Today the median two-income family is spending 75 percent
of their income on those five basic expenses, and with two people
in the workforce they actually have fewer dollars left over than
their one-income parents had a generation ago to cover every-
thing. So, what we have today is two people working full-time,
flat-out, hard-bore, and they actually have less money to spend
than one person working full-time just one generation ago.
Today’s family is already running full out. They’ve got both
people in the workforce full-time, and that creates its own vulner-
abilities. They have double the risk someone will get laid off or
that somebody will get too sick to go to work. Today if a child gets
sick, or if Grandma falls and breaks a hip, someone’s got to take
off work to be with them. A generation ago, you already had some-
one at home to be able to fill that other role. Today someone’s got
to take off, and for most jobs that means they lose income.

People are more likely to lose jobs than they were before; jobs
are going abroad. When they lose jobs, statistically the odds that
they’ll get a new one that pays as well as the job they lost has gone
down, compared with a generation ago. These are families that
are losing health insurance, losing retirement, so what we’re really
watching here is a family unit that’s getting more and more eco-
nomically vulnerable. They’re working harder than ever, they’ve
got two people in the workforce, they’re trying to do homework
at night with the kids and hold it all together, and yet economi-
cally every part of the game is loaded against them.

You point out in this book [ The Two-Income Trap] and in your writ-
ings that the focus on the family, the concern about education of one’s
children, impacts this very vulnerable situation to a greater extent over
time, and it’s all about “I want my kids to have the best education.”

“I want my kids to have a shot of making it in the middle class.”

This is what it’s about for parents. And so, what does that mean
in America today, because of our peculiar way of financing edu-
cation? It means you’ve got to get to the right zip code, because
the right zip code will determine the school assignment for your
child. But the prices have shifted upward for those zip codes.
Families with children have seen a 100 percent increase in
housing costs since 1983. Why? Not because families with chil-
dren have a bigger need for granite countertops or spa bath-
rooms, but because housing is the substitute way to buy into a
decent school system. This is white families, African American
families, Hispanic families, Asian families, it’s across every spec-
trum. Families with children are tightening the belt one more
notch, are working extra hours, are sending both people into the
workforce, to try to get into the best possible school district for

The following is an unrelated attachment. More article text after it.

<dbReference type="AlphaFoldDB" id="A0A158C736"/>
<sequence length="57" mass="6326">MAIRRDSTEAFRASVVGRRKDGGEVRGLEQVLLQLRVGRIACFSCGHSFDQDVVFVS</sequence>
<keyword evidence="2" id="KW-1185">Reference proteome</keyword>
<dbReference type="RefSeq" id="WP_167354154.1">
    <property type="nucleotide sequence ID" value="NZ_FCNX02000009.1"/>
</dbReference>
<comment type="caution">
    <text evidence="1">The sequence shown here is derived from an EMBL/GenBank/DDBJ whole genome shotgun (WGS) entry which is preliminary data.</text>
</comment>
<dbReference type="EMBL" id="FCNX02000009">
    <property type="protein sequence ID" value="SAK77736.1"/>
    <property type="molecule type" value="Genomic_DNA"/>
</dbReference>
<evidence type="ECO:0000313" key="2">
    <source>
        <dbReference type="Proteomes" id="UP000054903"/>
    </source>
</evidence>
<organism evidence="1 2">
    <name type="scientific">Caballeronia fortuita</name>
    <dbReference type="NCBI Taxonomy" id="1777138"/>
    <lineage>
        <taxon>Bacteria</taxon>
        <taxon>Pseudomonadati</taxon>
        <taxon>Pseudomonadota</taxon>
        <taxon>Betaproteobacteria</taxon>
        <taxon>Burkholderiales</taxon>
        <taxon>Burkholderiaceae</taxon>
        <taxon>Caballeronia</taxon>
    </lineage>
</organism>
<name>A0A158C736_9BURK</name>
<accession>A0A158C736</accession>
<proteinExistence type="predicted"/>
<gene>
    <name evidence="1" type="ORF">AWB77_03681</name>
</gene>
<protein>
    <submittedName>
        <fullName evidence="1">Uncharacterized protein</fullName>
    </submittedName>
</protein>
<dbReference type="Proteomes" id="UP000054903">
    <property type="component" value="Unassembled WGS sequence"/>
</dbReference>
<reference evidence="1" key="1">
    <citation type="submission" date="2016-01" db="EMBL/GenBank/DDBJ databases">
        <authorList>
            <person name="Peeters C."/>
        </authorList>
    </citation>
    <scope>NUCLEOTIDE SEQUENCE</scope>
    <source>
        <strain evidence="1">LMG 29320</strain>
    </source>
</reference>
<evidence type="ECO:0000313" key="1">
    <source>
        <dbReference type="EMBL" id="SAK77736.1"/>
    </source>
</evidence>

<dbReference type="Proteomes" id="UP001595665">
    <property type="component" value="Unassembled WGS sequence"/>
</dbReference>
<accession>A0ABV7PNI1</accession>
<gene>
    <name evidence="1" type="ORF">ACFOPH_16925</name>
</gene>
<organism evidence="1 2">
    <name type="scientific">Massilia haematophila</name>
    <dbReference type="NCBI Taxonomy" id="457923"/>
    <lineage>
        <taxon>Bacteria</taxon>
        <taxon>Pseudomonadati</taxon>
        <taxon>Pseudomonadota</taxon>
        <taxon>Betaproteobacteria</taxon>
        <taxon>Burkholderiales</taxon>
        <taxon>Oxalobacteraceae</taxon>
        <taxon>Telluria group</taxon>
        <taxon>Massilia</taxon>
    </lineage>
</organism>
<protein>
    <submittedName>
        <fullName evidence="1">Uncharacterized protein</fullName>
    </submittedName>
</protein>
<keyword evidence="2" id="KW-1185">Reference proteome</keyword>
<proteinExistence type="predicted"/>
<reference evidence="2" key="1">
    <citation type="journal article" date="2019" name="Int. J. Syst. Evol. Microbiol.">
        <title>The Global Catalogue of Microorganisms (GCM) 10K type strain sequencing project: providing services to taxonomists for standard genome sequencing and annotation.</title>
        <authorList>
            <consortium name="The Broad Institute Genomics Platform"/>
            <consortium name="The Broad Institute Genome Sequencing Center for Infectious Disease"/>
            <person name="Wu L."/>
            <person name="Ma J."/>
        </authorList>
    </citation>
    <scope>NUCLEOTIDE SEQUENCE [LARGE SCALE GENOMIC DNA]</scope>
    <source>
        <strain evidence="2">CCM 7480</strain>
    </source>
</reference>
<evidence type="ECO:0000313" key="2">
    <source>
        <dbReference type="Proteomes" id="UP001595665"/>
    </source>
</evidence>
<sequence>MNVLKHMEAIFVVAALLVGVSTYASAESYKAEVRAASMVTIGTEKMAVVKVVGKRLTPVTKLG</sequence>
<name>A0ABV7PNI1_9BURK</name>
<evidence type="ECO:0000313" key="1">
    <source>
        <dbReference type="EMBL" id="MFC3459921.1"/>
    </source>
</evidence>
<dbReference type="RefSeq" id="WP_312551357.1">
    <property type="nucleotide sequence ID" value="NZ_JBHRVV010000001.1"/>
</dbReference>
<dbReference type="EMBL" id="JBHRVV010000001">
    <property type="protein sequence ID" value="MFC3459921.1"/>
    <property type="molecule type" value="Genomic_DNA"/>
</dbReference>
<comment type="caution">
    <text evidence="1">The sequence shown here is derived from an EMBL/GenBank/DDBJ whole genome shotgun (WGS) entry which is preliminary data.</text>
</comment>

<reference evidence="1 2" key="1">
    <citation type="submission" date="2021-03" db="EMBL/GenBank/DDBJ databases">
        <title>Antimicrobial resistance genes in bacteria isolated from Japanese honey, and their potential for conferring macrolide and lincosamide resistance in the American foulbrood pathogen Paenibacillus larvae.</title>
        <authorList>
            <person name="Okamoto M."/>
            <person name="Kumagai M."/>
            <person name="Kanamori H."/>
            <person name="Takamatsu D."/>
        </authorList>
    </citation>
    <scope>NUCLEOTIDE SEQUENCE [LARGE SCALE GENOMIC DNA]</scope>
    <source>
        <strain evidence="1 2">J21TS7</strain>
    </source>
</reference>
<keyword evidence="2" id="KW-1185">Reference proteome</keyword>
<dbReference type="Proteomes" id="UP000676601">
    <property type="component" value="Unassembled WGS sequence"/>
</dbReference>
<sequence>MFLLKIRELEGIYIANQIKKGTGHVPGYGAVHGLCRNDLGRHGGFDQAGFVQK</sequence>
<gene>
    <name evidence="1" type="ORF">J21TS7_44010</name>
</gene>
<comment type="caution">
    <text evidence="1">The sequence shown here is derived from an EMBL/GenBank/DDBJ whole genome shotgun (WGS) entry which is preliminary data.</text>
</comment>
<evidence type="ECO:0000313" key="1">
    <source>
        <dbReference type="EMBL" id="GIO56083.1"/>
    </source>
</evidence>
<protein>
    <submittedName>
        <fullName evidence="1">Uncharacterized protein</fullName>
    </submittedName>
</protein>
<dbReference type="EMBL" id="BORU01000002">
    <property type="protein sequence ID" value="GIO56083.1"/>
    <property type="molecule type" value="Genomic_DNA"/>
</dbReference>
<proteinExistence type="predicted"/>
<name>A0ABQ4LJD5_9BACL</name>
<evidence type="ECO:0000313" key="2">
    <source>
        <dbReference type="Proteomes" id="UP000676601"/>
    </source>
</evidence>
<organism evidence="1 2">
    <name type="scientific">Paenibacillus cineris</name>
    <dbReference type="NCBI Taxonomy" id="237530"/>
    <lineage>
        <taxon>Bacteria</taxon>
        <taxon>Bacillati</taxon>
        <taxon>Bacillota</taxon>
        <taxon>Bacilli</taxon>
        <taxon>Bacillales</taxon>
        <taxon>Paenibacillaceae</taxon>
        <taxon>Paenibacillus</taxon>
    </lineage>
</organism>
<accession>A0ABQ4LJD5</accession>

their children. Families are in financial trouble not because they’re
irresponsible but because they’re too responsible. They’re trying
to do it for the kids.

All the literature in comparative politics, writings about democracy,

democratization, point to the importance of the middle class as the
foundation of a working democratic system. What are the long-term
implications of what you’re saying?

A strong middle class gives us a strong democracy and a strong

economy; it’s what makes us flexible and able to compete in the
world; it’s what makes us who we are. Here’s what I fear. I think
these data point toward a somewhat larger upper class, with the
rest as just one big underclass. The old middle class is now com-
prised of families who are living paycheck to paycheck, who are
dealing this week with debt collectors and next week with late
fees and 29 percent interest on the credit card, who are on a
treadmill that they can never get out of debt, never put anything
aside in the way of savings. They have better moments and worse
moments, but the differentiation between the poor and the mid-
dle class is no longer so clear. Now the differentiation is between
the upper class and everybody else, because everybody else lives
on a financial cliff. Some are getting pushed off, and some are
just going to hang on the edge of the cliff. I fear we are moving
toward a two-tier society and that government policies have
pushed us in that direction, encouraged that division, and made
it more comfortable for those who are well-to-do and much more
dangerous for those who are part of the growing underclass in
Ron Dellums
February 10, 2000

How did your parents shape your character?

Let me start with my mother.

My mother is a person without letters. She dropped out of
high school; I came into the world; then she went back and fin-
ished high school. She has a tremendous thirst for knowledge,
and she is a very broad visionary human being who, in many
ways, lived out her dreams of education through her children, as
did my father.
My mother gave me a sense of who I was as a human being.
I remember an incident when I had been challenged, and the
name-calling was, “You dirty black African.” I struck back at this
person with anger. But my mother’s point was that if calling you
“dirty” was important enough to rise up, than that should have
been the only justification, not because you’re black or not be-
cause he called you African—because you’re both. There are
many adjectives that describe who you are as a human being, and
two of them are that you are black and of African descent. And
wherever you go for the rest of your life, you should be able to
stand very tall and very proud as a human being and, when asked,
when challenged as a black and an African—“Yes I am, and I’m